stone wall that divided the park from the pavement.
'Suppose this isn't a specific lady?' Meyer asked. 'Suppose we're on the wrong
'What do you mean?' Carella asked, biting into a sandwich. The sandwich had been
ordered at Charlie's Delicatessen, around the corner. It nowhere compared with
the sandwiches Carella's wife, Teddy, made.
'We're assuming this nut has a particular dame on his mind,' Meyer said. 'A dame
called The Lady. This may not be so.'
'Go ahead,' Hawes said.
'This is a terrible sandwich,' Carella said.
'They get worse all the time,' Meyer agreed. 'There's a new place, Steve. The
Golden Pot. Did you see it? It's on Fifth, just off Culver Avenue. Willis ate
there. Says it's pretty good.'
'Does he deliver?' Carella asked.
'If he doesn't, he's passing up a gold mine,' Meyer said. 'With all the fressers
in this precinct.'
'What about The Lady?' Hawes asked.
'On my lunch hour he wants me to think, yet,' Meyer said.
'Do we need that shade up?' Carella asked.
'Why not?' Meyer said. 'Let the sunshine in.'
'Something's blinking in my eyes,' Carella said.
'So move your chair.'
Carella shoved back his chair.
'What about—' Hawes started.
'All right, all right,' Meyer said. 'This one is eager. He's bucking for
'He's liable to make it,' Carella said.
'Suppose you were pasting up this damn letter?' Meyer asked. 'Suppose you were
looking through the New York Times for words? Suppose all you wanted to say was,
"I'm going to kill a woman tonight at eight. Try and stop me." Do you follow me
so far?'
'I follow you,' Hawes said.
'Okay. You start looking. You can't find the word eight, so you improvise. You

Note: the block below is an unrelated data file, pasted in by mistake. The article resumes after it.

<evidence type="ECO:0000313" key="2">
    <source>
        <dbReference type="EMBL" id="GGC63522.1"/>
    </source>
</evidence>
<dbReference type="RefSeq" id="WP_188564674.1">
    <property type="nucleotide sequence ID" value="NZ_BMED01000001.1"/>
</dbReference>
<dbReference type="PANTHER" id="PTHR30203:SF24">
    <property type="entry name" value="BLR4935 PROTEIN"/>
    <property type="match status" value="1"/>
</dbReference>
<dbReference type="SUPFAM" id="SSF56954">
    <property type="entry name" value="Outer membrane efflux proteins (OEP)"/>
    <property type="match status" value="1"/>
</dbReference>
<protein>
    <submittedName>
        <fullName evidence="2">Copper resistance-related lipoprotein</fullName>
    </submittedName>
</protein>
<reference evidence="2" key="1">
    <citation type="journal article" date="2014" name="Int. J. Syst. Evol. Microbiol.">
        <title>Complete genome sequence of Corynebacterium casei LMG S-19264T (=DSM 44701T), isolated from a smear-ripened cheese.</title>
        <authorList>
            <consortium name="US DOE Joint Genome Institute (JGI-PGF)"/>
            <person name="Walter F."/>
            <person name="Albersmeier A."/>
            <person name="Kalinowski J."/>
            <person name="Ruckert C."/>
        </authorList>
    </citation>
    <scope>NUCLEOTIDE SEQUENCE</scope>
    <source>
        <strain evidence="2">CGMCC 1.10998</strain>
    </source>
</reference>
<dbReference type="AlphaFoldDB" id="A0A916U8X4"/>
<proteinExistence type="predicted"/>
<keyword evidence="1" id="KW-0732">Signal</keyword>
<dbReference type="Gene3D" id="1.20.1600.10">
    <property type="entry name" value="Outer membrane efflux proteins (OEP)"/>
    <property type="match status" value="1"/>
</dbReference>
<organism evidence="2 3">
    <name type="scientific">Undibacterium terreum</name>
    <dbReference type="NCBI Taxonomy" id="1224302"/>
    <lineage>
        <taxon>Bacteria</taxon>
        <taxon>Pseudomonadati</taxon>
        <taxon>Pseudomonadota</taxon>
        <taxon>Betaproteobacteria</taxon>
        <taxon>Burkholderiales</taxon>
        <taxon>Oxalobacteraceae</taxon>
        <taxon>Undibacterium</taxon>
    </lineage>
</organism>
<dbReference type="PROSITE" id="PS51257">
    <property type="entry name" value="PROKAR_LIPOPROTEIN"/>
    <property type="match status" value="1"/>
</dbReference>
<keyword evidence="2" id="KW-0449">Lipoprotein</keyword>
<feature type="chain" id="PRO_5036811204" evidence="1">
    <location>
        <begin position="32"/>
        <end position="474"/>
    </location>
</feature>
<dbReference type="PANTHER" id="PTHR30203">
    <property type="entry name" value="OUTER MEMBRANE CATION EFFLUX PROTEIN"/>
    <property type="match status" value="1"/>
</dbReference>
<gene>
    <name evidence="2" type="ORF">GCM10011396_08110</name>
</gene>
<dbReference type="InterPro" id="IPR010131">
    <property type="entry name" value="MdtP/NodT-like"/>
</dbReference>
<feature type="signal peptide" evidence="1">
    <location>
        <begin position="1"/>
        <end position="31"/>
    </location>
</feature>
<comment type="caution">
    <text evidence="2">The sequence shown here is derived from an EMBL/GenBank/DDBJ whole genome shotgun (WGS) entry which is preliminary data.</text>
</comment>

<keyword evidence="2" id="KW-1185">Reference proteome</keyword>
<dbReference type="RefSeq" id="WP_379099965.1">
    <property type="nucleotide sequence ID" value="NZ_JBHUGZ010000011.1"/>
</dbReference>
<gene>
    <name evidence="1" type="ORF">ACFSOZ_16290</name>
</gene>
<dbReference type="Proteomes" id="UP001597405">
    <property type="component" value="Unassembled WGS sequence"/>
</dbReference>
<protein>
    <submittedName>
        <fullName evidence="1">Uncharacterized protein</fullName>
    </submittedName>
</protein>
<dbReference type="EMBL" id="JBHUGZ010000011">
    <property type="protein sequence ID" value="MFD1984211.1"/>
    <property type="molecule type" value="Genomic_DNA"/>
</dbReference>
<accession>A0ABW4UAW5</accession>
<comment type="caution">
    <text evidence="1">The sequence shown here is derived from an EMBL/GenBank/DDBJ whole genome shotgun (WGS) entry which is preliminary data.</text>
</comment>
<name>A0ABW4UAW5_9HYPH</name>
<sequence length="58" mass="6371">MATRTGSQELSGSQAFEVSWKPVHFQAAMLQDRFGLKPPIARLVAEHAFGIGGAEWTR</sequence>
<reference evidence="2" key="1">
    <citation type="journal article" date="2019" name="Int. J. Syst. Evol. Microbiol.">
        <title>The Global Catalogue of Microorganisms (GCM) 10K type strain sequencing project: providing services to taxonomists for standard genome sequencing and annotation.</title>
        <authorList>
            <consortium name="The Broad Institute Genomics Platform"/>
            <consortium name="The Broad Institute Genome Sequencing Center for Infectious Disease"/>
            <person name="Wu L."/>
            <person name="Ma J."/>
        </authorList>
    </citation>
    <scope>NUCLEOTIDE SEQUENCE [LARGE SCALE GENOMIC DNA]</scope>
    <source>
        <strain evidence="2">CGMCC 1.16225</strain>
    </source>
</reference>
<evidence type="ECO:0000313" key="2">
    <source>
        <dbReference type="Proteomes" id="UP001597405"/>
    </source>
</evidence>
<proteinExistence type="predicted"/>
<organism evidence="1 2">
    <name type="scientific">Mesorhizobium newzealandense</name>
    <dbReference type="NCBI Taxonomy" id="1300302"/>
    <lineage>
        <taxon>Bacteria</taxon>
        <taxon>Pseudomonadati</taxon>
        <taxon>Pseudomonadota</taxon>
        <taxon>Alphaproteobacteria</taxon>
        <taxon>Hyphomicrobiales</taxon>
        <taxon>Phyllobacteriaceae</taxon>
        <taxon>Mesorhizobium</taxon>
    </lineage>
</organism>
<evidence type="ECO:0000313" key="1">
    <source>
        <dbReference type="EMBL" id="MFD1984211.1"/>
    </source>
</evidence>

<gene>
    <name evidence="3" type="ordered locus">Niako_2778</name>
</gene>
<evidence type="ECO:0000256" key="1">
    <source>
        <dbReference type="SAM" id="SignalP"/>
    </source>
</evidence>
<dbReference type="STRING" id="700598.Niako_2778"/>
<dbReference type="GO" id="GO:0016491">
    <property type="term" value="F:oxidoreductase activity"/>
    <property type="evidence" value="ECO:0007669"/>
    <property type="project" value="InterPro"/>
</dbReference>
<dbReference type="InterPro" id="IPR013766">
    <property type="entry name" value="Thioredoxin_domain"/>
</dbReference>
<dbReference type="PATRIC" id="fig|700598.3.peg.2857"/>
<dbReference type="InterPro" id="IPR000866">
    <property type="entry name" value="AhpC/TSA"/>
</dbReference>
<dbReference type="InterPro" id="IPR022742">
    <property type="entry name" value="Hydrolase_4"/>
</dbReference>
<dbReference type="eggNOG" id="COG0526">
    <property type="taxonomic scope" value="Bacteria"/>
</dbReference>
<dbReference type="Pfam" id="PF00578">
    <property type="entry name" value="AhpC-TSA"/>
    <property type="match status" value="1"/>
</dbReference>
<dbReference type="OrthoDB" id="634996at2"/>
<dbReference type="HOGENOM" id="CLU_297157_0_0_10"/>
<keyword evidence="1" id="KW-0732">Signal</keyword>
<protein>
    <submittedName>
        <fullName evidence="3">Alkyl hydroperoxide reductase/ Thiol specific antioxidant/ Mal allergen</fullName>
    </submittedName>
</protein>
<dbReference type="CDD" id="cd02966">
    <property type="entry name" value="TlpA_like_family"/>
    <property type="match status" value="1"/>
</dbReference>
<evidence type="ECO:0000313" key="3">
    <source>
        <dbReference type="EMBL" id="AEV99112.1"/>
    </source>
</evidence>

cut out a Ballantine-beer thing, and you use that for a figure eight. You can't
find the words I'm going, but you do find I will, so you use those instead.
Okay, why can't the same thing apply to The Lady?'
'What do you mean?'
'You want to say a woman. You search through the damn paper, and you can't find
those words. You're looking through the book section, and you spot the ad for
the Conrad Richter novel. Why not? you say to yourself. Woman, lady, the same
thing. So you cut out The Lady. It happens to be capitalized because it's the
title of a novel. That doesn't bother you because it conveys the meaning you
want. But it can set the cops off on a wild-goose chase looking for a
capitalized Lady when she doesn't really exist.'
'If this guy had the patience to cut out and paste up every letter in the word
tonight,' Carella said,'then he knew exactly what he wanted to say, and if he
couldn't find the exact word he created it.'
'Maybe, maybe not,' Hawes said.
'There are only so many ways to say tonight,' Meyer said.
'He could have said this evening,' Carella said. 'I mean, using your theory. But
he wanted to say tonight, so he clipped out every letter he needed to form the
word. I don't buy your theory, Meyer.' He moved his chair again. 'That damn
thing is still blinking in the park.'
'Okay, don't buy it,' Meyer said. 'I'm just saying this nut may be ready to kill
any woman, and not a specific woman called The Lady.'
Carella was pensive.
'If that's the case,' Hawes said, 'we've got nothing to go on. The victim could